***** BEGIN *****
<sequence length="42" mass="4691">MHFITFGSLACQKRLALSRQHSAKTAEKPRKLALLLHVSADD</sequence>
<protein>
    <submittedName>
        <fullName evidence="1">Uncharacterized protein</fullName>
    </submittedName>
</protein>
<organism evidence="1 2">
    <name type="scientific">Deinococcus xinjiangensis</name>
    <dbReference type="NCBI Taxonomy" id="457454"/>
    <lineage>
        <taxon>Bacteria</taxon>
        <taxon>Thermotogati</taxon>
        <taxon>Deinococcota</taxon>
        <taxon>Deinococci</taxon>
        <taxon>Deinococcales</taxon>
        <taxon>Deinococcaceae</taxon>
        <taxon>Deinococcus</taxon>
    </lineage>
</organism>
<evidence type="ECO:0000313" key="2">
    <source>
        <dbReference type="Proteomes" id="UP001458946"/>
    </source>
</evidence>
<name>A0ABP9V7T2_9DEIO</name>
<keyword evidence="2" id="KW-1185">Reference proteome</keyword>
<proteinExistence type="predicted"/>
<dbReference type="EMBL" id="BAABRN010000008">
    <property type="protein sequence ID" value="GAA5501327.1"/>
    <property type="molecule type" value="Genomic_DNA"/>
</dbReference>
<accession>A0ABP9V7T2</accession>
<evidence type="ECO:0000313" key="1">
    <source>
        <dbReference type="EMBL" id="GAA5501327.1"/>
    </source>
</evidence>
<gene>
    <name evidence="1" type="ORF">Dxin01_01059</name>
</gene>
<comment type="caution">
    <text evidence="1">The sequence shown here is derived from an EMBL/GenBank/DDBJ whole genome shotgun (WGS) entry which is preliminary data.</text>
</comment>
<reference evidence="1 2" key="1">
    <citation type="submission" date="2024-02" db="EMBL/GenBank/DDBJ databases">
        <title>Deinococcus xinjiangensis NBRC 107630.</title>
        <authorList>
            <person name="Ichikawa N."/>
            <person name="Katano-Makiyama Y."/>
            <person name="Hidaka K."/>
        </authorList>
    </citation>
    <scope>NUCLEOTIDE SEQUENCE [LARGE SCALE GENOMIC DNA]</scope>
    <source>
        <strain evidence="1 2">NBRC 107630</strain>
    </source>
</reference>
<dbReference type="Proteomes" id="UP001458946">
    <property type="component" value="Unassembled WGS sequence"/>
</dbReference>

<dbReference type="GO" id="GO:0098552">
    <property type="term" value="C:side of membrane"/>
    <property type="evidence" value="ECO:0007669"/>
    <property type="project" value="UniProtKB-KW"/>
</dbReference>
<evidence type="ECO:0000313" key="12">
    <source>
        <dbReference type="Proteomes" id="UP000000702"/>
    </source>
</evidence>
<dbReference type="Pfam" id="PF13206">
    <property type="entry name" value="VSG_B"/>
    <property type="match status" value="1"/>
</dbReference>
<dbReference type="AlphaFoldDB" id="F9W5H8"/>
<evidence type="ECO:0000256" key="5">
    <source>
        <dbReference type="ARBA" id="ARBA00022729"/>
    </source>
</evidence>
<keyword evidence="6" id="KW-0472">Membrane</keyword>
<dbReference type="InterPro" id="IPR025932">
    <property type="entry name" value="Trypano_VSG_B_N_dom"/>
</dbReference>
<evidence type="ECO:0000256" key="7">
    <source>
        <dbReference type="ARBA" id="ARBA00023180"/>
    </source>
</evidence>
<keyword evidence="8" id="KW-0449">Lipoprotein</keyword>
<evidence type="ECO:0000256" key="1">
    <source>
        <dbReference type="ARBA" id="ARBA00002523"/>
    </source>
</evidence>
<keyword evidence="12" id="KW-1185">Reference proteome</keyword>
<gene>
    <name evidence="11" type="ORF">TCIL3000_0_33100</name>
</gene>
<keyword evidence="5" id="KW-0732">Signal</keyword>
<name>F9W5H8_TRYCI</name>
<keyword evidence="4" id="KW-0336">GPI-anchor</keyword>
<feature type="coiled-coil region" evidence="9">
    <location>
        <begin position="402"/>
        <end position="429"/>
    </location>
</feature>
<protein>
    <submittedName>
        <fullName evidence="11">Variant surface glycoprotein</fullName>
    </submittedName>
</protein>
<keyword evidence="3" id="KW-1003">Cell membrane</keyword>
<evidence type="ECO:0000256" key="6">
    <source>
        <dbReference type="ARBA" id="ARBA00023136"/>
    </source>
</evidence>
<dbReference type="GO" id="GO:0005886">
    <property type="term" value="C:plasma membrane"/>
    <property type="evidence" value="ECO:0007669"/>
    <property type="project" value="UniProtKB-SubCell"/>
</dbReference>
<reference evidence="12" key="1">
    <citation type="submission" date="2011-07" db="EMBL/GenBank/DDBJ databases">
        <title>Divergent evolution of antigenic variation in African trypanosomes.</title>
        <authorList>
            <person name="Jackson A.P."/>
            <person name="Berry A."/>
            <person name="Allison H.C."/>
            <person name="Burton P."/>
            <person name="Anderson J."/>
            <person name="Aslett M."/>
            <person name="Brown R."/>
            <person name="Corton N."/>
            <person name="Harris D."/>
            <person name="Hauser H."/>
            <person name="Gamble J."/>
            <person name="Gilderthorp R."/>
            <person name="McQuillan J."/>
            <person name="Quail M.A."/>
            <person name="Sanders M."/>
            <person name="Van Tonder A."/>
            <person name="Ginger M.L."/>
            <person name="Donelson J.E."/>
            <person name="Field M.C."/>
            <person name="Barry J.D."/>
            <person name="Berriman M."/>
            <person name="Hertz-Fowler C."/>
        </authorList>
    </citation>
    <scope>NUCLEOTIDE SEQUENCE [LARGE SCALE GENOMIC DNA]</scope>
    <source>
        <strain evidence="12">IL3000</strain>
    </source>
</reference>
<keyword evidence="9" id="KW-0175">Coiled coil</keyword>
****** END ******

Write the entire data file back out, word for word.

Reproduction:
<sequence length="42" mass="4691">MHFITFGSLACQKRLALSRQHSAKTAEKPRKLALLLHVSADD</sequence>
<protein>
    <submittedName>
        <fullName evidence="1">Uncharacterized protein</fullName>
    </submittedName>
</protein>
<organism evidence="1 2">
    <name type="scientific">Deinococcus xinjiangensis</name>
    <dbReference type="NCBI Taxonomy" id="457454"/>
    <lineage>
        <taxon>Bacteria</taxon>
        <taxon>Thermotogati</taxon>
        <taxon>Deinococcota</taxon>
        <taxon>Deinococci</taxon>
        <taxon>Deinococcales</taxon>
        <taxon>Deinococcaceae</taxon>
        <taxon>Deinococcus</taxon>
    </lineage>
</organism>
<evidence type="ECO:0000313" key="2">
    <source>
        <dbReference type="Proteomes" id="UP001458946"/>
    </source>
</evidence>
<name>A0ABP9V7T2_9DEIO</name>
<keyword evidence="2" id="KW-1185">Reference proteome</keyword>
<proteinExistence type="predicted"/>
<dbReference type="EMBL" id="BAABRN010000008">
    <property type="protein sequence ID" value="GAA5501327.1"/>
    <property type="molecule type" value="Genomic_DNA"/>
</dbReference>
<accession>A0ABP9V7T2</accession>
<evidence type="ECO:0000313" key="1">
    <source>
        <dbReference type="EMBL" id="GAA5501327.1"/>
    </source>
</evidence>
<gene>
    <name evidence="1" type="ORF">Dxin01_01059</name>
</gene>
<comment type="caution">
    <text evidence="1">The sequence shown here is derived from an EMBL/GenBank/DDBJ whole genome shotgun (WGS) entry which is preliminary data.</text>
</comment>
<reference evidence="1 2" key="1">
    <citation type="submission" date="2024-02" db="EMBL/GenBank/DDBJ databases">
        <title>Deinococcus xinjiangensis NBRC 107630.</title>
        <authorList>
            <person name="Ichikawa N."/>
            <person name="Katano-Makiyama Y."/>
            <person name="Hidaka K."/>
        </authorList>
    </citation>
    <scope>NUCLEOTIDE SEQUENCE [LARGE SCALE GENOMIC DNA]</scope>
    <source>
        <strain evidence="1 2">NBRC 107630</strain>
    </source>
</reference>
<dbReference type="Proteomes" id="UP001458946">
    <property type="component" value="Unassembled WGS sequence"/>
</dbReference>

<dbReference type="GO" id="GO:0098552">
    <property type="term" value="C:side of membrane"/>
    <property type="evidence" value="ECO:0007669"/>
    <property type="project" value="UniProtKB-KW"/>
</dbReference>
<evidence type="ECO:0000313" key="12">
    <source>
        <dbReference type="Proteomes" id="UP000000702"/>
    </source>
</evidence>
<dbReference type="Pfam" id="PF13206">
    <property type="entry name" value="VSG_B"/>
    <property type="match status" value="1"/>
</dbReference>
<dbReference type="AlphaFoldDB" id="F9W5H8"/>
<evidence type="ECO:0000256" key="5">
    <source>
        <dbReference type="ARBA" id="ARBA00022729"/>
    </source>
</evidence>
<keyword evidence="6" id="KW-0472">Membrane</keyword>
<dbReference type="InterPro" id="IPR025932">
    <property type="entry name" value="Trypano_VSG_B_N_dom"/>
</dbReference>
<evidence type="ECO:0000256" key="7">
    <source>
        <dbReference type="ARBA" id="ARBA00023180"/>
    </source>
</evidence>
<keyword evidence="8" id="KW-0449">Lipoprotein</keyword>
<evidence type="ECO:0000256" key="1">
    <source>
        <dbReference type="ARBA" id="ARBA00002523"/>
    </source>
</evidence>
<keyword evidence="12" id="KW-1185">Reference proteome</keyword>
<gene>
    <name evidence="11" type="ORF">TCIL3000_0_33100</name>
</gene>
<keyword evidence="5" id="KW-0732">Signal</keyword>
<name>F9W5H8_TRYCI</name>
<keyword evidence="4" id="KW-0336">GPI-anchor</keyword>
<feature type="coiled-coil region" evidence="9">
    <location>
        <begin position="402"/>
        <end position="429"/>
    </location>
</feature>
<protein>
    <submittedName>
        <fullName evidence="11">Variant surface glycoprotein</fullName>
    </submittedName>
</protein>
<keyword evidence="3" id="KW-1003">Cell membrane</keyword>
<evidence type="ECO:0000256" key="6">
    <source>
        <dbReference type="ARBA" id="ARBA00023136"/>
    </source>
</evidence>
<dbReference type="GO" id="GO:0005886">
    <property type="term" value="C:plasma membrane"/>
    <property type="evidence" value="ECO:0007669"/>
    <property type="project" value="UniProtKB-SubCell"/>
</dbReference>
<reference evidence="12" key="1">
    <citation type="submission" date="2011-07" db="EMBL/GenBank/DDBJ databases">
        <title>Divergent evolution of antigenic variation in African trypanosomes.</title>
        <authorList>
            <person name="Jackson A.P."/>
            <person name="Berry A."/>
            <person name="Allison H.C."/>
            <person name="Burton P."/>
            <person name="Anderson J."/>
            <person name="Aslett M."/>
            <person name="Brown R."/>
            <person name="Corton N."/>
            <person name="Harris D."/>
            <person name="Hauser H."/>
            <person name="Gamble J."/>
            <person name="Gilderthorp R."/>
            <person name="McQuillan J."/>
            <person name="Quail M.A."/>
            <person name="Sanders M."/>
            <person name="Van Tonder A."/>
            <person name="Ginger M.L."/>
            <person name="Donelson J.E."/>
            <person name="Field M.C."/>
            <person name="Barry J.D."/>
            <person name="Berriman M."/>
            <person name="Hertz-Fowler C."/>
        </authorList>
    </citation>
    <scope>NUCLEOTIDE SEQUENCE [LARGE SCALE GENOMIC DNA]</scope>
    <source>
        <strain evidence="12">IL3000</strain>
    </source>
</reference>
<keyword evidence="9" id="KW-0175">Coiled coil</keyword>